Fleischner Society guidelines have been updated to reflect the accumulating data on the malignancy risk of incidental pulmonary nodules and growth rates of lung cancer [73]. Important changes include guidance on identifying benign nodules with minimal follow-up imaging. For patients with a solid or subsolid (ground glass or part-solid) solitary pulmonary nodule measuring <6 mm, follow-up computed tomography (CT) is optional, but no longer required. A solitary pulmonary nodule that is solid and unchanged on serial CT over a two-year period, or subsolid and unchanged over a five-year period, is likely benign and does not need further diagnostic evaluation. Recommendations in UpToDate have been revised to reflect these new guidelines. (See "Diagnostic evaluation and management of the solitary pulmonary nodule", section on 'Management strategy' and "Diagnostic evaluation and management of the solitary pulmonary nodule", section on 'Solid nodules ≤8 mm'.)

PRIMARY CARE PSYCHIATRY

Management of treatment resistant depression in adults (August 2017)

For patients with treatment resistant depression, there has been little comparative evidence to guide the choice between add-on therapy (augmentation) and switching to a different antidepressant drug. In an open label trial, more than 1500 patients with treatment resistant depression were randomly assigned to one of three treatment strategies: augment the current antidepressant with aripiprazole, augment with bupropion sustained release, or switch to bupropion [74]. At 12 weeks, remission was more likely in the augment-aripiprazole group than the switch group, but the clinical difference was small (29 versus 22 percent). Akathisia, somnolence, weight gain, and laboratory abnormalities were more common with aripiprazole, and anxiety occurred more often in the other groups. Based on these results, we now favor augmentation for managing treatment resistant depression; however, switching remains a reasonable alternative, especially for patients who want to avoid medication side effects. (See "Unipolar depression in adults: Treatment of resistant depression", section on 'Efficacy of augmentation compared with switching'.)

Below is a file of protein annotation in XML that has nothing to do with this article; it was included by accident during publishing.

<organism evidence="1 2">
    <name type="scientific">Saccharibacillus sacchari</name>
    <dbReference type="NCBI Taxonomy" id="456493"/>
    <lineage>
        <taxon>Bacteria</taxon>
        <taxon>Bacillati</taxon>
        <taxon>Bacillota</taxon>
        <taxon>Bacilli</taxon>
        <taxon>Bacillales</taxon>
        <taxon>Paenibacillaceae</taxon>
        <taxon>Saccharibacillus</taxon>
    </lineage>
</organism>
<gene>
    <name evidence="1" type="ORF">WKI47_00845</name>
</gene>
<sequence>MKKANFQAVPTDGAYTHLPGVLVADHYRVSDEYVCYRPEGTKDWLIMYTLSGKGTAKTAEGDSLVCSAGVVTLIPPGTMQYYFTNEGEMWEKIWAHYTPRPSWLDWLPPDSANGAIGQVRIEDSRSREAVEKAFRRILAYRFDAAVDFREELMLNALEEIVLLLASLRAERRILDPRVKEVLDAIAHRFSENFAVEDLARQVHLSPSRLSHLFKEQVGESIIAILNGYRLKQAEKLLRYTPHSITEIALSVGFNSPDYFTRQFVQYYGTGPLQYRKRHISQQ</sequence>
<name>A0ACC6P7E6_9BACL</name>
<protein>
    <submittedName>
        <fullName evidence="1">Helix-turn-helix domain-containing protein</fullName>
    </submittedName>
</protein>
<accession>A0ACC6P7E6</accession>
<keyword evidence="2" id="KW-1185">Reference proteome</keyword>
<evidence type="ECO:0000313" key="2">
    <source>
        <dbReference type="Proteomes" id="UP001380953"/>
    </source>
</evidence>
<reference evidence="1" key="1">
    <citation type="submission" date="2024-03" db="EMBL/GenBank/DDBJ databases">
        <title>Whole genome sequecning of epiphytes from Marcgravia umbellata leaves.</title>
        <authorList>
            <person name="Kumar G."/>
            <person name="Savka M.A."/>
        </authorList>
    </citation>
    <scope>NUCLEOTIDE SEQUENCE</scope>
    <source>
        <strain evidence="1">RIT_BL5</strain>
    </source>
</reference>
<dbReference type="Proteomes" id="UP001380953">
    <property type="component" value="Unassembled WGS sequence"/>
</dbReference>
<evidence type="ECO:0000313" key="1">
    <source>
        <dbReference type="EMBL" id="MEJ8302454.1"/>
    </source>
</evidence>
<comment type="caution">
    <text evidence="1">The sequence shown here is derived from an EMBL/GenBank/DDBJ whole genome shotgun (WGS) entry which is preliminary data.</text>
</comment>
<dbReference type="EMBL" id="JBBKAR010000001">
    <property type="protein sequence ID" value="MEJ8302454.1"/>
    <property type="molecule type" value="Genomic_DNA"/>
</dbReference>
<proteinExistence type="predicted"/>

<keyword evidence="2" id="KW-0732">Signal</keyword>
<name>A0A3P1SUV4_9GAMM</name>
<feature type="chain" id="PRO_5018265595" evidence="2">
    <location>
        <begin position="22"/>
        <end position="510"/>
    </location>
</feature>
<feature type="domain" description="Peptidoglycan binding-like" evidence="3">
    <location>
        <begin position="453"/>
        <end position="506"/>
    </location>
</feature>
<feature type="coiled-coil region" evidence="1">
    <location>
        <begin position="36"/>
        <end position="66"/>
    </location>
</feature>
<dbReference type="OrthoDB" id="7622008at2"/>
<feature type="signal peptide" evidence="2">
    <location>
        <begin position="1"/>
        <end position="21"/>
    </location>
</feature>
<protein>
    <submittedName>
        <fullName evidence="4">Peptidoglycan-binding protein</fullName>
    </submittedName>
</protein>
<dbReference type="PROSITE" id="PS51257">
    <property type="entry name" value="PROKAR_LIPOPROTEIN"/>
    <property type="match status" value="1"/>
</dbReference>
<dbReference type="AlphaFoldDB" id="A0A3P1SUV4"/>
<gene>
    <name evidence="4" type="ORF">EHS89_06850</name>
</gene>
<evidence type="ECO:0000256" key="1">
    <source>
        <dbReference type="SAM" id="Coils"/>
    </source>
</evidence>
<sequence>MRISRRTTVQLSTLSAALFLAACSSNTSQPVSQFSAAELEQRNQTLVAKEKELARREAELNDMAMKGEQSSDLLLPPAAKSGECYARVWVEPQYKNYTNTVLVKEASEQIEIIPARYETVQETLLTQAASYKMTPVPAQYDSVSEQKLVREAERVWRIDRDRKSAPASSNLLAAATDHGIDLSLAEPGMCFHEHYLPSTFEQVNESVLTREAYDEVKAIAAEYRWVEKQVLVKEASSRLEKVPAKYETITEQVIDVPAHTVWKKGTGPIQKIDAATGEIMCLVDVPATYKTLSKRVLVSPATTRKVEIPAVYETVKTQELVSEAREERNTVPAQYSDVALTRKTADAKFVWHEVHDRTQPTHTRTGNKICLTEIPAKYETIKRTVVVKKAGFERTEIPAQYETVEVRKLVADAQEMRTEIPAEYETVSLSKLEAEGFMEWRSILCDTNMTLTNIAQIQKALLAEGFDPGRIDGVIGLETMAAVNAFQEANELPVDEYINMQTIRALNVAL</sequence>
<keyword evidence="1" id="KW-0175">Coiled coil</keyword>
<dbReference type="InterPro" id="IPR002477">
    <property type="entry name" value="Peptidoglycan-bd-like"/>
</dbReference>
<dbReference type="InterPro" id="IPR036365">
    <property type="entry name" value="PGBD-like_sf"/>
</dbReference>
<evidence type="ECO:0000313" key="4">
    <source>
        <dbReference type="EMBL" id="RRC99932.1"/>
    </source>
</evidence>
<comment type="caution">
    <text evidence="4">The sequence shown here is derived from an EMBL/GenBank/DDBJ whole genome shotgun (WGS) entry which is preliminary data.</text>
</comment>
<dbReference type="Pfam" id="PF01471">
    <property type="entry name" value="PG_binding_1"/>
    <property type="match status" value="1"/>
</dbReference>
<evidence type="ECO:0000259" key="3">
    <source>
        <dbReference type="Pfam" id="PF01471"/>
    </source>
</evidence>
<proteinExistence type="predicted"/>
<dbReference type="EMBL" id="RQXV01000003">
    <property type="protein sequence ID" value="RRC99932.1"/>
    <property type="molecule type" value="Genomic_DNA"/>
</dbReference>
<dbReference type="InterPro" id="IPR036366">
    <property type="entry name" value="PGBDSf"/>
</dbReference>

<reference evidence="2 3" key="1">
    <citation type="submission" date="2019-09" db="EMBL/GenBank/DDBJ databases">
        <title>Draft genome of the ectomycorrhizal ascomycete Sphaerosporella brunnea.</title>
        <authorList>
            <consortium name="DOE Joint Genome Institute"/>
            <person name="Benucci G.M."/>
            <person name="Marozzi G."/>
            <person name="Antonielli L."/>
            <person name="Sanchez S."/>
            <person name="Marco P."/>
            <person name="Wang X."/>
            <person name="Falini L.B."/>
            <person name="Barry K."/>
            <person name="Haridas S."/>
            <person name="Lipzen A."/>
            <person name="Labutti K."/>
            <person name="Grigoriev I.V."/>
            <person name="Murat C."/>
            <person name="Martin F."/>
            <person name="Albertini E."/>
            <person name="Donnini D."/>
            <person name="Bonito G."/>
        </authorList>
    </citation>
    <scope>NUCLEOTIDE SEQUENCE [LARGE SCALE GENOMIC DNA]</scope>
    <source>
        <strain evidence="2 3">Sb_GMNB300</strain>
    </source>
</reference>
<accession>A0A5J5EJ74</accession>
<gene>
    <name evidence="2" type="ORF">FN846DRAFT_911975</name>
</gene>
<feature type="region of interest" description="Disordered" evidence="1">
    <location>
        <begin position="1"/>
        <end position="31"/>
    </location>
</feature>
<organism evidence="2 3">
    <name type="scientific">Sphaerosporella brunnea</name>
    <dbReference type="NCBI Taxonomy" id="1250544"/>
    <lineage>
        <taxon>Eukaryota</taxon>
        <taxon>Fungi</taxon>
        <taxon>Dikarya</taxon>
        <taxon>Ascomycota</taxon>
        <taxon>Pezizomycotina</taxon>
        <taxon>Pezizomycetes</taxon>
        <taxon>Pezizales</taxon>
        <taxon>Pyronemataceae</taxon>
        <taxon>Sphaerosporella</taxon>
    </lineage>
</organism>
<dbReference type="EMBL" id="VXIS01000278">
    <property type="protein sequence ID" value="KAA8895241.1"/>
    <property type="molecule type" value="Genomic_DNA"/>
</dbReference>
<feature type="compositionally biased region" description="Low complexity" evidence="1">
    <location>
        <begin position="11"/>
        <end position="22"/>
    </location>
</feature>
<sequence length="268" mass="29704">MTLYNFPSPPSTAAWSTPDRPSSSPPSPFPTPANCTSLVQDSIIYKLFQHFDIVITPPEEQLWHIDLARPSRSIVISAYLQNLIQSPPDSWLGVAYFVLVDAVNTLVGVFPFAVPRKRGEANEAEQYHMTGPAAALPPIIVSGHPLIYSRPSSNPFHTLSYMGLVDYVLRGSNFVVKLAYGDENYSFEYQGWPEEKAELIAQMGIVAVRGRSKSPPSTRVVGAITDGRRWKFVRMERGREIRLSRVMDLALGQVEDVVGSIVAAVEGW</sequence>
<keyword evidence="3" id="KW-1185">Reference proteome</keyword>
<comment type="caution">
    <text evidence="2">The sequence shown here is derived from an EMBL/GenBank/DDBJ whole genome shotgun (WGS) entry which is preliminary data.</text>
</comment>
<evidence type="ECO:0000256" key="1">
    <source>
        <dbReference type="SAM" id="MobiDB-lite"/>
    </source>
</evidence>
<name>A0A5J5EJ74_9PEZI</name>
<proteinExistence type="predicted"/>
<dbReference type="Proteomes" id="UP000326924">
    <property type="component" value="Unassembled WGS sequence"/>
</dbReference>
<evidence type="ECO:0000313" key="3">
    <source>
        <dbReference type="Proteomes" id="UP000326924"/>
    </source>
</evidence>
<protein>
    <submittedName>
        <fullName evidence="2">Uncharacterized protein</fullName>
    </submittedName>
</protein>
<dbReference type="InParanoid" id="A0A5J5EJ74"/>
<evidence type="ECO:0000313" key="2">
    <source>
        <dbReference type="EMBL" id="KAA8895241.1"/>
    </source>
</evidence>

PRIMARY CARE RHEUMATOLOGY

Safety of arthrocentesis and joint injection in patients on direct oral anticoagulants (October 2017)

Until recently, the safety of joint aspiration or injection in patients on anticoagulation was based on studies with warfarin, which reported only a small risk of increased bleeding. The first study to provide data on the risk of bleeding in patients on direct oral anticoagulants (DOACs) undergoing joint aspiration or injection is a retrospective review of 1050 consecutive procedures from Mayo Clinic over a six-year period [75]. There were no bleeding complications during the median follow-up period of five days. Of the 1050 procedures, 22 percent were performed in patients receiving a DOAC plus aspirin, and 1 percent were performed in patients on a DOAC plus clopidogrel. These findings support the safety of arthrocentesis and joint injection in patients receiving uninterrupted DOACs and/or antiplatelet therapy. (See "Joint aspiration or injection in adults: Technique and indications", section on 'Approach to the patient on anticoagulants'.)